Saxifraga cernua occurs in a rather wide range of site types but is most frequent in stony snowbeds and other moist places, often following water courses and seepages, with sparse vegetation. It also occurs on moist substrates covered by mosses but rarely or never in deep wet moss mats (see S. svalbardensis). Often inhabits bird cliff meadows where it may become especially large-grown. It is best developed in places with snow protection but small plants may occur also in more exposed sites. Probably indifferent as to inclination, aspect and soil reaction (pH).
Common in all zones and sections. One of the most widely distributed of all Svalbard plants and even reaches the harshest of islands (Storøya and Kvitøya east of Nordaustlandet).
The general range is circumpolar and arctic–alpine, very widespread.
Saxifraga cernua is polyploid with varying chromosome numbers in the range 2n = 24–72 (Elven et al. 2011), not conforming to discrete ploidy levels. Several studies by a group of investigators (C. Brochmann, P.B. Eidesen, T.M. Gabrielsen, M. Kapralov, and others) have addressed this interesting plant (see Gabrielsen & Brochmann 1998; Kapralov et al. 2006). Saxifraga cernua is a complex result of hybridizations between at least three species at lower ploidy levels: S. rivularis (2n = 52), the E European and Siberian S. sibirica L. (2n = 26 and upwards), and the Beringian S. radiata Small (2n = 26 and upwards). Saxifraga sibirica and S. radiata have comparatively large and numerous flowers, the latter also subterranean runners, but both lack bulbils. All three assumed parents are sexual and reproduce by seeds (S. radiata also by runners). Saxifraga cernua has a much larger range than any of its assumed parents and reaches much farther into the Arctic and the high alpine mountains. Plants of S. cernua with S. radiata in their parentage seem to be more rich-flowered and have runners, whereas those with S. sibirica in their parentage are more few-flowered and lack runners. A few plants with runners and with genetic markers from S. radiata have been proved from Svalbard, in spite of the distance to the nearest S. radiate (2–3,000 km).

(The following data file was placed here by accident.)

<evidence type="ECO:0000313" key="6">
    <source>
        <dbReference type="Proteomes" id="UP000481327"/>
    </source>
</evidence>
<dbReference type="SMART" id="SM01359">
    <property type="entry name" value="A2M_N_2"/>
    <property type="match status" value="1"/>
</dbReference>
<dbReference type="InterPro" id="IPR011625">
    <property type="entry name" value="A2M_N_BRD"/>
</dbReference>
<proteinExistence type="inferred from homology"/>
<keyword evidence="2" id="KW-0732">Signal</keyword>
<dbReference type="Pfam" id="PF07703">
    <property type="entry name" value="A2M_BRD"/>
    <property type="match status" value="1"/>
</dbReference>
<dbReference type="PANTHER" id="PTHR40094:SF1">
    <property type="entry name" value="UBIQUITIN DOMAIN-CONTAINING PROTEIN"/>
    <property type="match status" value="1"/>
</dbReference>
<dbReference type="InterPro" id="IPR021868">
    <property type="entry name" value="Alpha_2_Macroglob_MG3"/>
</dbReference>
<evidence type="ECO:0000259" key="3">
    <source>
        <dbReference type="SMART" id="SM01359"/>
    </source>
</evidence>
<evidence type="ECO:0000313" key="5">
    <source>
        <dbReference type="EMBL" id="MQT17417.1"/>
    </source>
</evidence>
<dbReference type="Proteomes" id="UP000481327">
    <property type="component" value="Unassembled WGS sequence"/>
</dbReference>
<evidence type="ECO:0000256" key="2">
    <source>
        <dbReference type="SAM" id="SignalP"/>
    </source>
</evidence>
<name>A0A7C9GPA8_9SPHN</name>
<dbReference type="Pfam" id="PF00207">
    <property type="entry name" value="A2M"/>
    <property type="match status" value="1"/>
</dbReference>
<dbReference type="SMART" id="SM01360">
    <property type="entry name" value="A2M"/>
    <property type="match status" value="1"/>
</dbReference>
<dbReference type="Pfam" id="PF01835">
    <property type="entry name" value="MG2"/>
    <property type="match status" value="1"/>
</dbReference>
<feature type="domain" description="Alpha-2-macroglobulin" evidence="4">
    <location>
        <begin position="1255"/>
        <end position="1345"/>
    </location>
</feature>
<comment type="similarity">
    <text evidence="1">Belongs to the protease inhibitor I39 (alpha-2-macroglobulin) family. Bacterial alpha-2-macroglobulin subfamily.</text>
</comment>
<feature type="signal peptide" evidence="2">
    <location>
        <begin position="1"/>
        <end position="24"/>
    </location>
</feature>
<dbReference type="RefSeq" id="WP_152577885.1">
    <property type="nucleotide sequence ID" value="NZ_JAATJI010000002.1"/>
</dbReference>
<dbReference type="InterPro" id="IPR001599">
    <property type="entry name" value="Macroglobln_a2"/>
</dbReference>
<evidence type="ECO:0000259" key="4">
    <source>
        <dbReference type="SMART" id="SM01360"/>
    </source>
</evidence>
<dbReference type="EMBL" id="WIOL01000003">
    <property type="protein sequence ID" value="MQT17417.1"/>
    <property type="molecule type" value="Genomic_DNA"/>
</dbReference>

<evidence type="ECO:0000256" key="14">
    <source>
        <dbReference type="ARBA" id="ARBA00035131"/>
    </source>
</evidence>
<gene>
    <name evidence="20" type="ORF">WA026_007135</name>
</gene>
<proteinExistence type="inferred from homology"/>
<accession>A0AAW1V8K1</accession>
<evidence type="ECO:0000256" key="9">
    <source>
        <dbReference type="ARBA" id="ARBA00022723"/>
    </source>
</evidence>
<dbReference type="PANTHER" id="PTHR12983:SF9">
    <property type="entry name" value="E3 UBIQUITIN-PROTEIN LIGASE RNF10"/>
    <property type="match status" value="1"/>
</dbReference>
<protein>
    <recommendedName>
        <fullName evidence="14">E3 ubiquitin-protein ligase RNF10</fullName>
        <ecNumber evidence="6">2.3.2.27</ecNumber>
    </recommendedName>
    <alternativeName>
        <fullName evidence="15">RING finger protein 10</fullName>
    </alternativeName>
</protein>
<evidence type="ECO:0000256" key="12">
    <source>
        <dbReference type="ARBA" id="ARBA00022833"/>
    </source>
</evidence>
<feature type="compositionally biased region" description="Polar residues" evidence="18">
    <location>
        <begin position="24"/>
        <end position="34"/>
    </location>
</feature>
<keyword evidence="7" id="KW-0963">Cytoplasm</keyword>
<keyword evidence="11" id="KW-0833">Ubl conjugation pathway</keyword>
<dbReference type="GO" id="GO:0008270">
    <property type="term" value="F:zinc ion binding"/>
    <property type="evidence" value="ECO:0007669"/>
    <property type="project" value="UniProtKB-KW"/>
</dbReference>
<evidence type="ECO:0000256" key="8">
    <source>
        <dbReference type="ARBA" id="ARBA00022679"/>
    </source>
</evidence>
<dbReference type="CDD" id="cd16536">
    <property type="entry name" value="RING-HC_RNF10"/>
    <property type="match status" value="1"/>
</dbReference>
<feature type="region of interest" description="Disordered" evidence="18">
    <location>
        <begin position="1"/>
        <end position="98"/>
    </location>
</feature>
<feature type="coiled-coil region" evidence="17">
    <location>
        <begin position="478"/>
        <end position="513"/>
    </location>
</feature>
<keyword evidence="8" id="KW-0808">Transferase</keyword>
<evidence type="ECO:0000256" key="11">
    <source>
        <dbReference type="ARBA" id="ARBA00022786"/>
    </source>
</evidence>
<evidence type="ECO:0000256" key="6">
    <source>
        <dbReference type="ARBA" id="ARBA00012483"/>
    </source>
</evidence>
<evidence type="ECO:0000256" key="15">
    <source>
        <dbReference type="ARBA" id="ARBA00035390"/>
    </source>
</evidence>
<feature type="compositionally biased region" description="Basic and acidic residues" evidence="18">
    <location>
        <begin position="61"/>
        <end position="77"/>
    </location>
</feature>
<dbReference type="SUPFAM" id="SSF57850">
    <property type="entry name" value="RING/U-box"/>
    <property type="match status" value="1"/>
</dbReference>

Alsos, I.G, Müller, E. & Eidesen, P.B. 2013. Germinating seeds or bulbils in 87 of 113 tested Arctic species indicate potential for ex situ seed bank storage. – Polar Biology 36: 819–830. Doi 10.1007/s00300-013-1307-7.
Elven, R., Murray, D.F., Razzhivin, V. & Yurtsev, B.A. (eds.) 2011. Annotated Checklist of the Panarctic Flora (PAF).
Gabrielsen, T.M. & Brochmann, C. 1998. Sex after all: high levels of diversity detected in the arctic clonal plant Saxifraga cernua using RAPD markers. – Molecular Ecology 7: 1701–1708.
Kapralov, M.V., Gabrielsen, T.M., Sarapultsev, I.E. & Brochmann, C. 2006. Genetic enrichment of the arctic clonal plant Saxifraga cernua at its southern periphery via the alpine sexual Saxifraga sibirica. – Molecular Ecology 15: 3401–3411.
Müller, E., Cooper, E.J. & Alsos, I.G. 2011. Germinability of arctic plants is high in perceived optimal conditions but low in the field. – Botany: 337–348.